Alan Fraser really got me into the idea of the body as a tensegrity structure.
How do the bones, tendons, and muscles work together?
When I think of good movement, I think of great athletic performances of discuss or javelin throwers. There is an elasticity and power through the whole range of motion.
Biotensegrity is a concept that combines the words "biology" and "tensegrity" to describe a structural principle found in living organisms, including humans. Tensegrity is a term derived from "tensional integrity," which refers to a structural system where isolated components are held together in a stable form by a balance of tension and compression forces.
In the context of biotensegrity, the body is seen as a tensegrity structure, where bones, muscles, ligaments, and other soft tissues work together to create a stable and efficient system. This is in contrast to the traditional mechanical model of the human body, where bones are viewed as the primary load-bearing structures, and muscles act only to move these bones.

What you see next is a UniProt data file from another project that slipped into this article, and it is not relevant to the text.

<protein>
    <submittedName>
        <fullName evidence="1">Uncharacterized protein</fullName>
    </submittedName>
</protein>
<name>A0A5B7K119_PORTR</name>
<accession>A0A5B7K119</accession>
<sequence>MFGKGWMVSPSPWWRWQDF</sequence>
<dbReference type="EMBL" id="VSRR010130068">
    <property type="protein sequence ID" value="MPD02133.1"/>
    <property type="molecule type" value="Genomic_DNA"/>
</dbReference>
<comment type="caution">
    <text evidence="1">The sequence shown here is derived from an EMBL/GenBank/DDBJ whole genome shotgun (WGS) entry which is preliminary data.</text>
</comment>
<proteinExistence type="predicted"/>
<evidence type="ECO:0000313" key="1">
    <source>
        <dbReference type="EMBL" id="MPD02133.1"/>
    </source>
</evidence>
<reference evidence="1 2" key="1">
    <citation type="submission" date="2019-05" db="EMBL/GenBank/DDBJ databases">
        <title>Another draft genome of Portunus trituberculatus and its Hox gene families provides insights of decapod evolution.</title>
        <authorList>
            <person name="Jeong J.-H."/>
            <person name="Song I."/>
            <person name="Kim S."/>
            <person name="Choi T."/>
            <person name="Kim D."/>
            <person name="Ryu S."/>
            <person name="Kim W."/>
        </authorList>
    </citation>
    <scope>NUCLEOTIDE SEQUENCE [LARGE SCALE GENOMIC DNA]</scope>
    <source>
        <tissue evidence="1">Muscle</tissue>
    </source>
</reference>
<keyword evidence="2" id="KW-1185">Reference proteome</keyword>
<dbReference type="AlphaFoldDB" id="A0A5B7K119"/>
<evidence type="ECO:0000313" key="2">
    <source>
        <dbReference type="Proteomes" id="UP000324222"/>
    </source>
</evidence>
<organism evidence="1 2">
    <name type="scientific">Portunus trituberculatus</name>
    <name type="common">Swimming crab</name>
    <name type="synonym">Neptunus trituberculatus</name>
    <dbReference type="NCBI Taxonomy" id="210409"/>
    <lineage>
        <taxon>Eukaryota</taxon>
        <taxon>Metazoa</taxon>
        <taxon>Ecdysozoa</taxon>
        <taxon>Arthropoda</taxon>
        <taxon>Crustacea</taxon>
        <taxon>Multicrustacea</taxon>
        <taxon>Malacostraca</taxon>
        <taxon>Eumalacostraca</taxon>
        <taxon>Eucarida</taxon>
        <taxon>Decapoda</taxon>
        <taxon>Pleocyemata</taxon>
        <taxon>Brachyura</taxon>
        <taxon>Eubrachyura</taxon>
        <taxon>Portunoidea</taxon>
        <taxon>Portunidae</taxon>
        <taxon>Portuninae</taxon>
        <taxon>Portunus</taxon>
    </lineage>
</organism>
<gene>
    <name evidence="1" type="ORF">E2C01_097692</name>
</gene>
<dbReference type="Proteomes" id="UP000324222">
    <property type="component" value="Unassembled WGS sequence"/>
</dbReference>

Here are some examples of tensegrity structures:
Biotensegrity suggests that every part of the body is interconnected and interdependent, and changes in one area can affect the entire structure. This concept is especially relevant in understanding how the body maintains its shape, balance, and structural integrity during movement and physical activities.
So how does this apply to piano technique?
Is the focus fast playing or is it smoothness, connectedness, elasticity? What should good playing feel like?
The quality of the movement matters.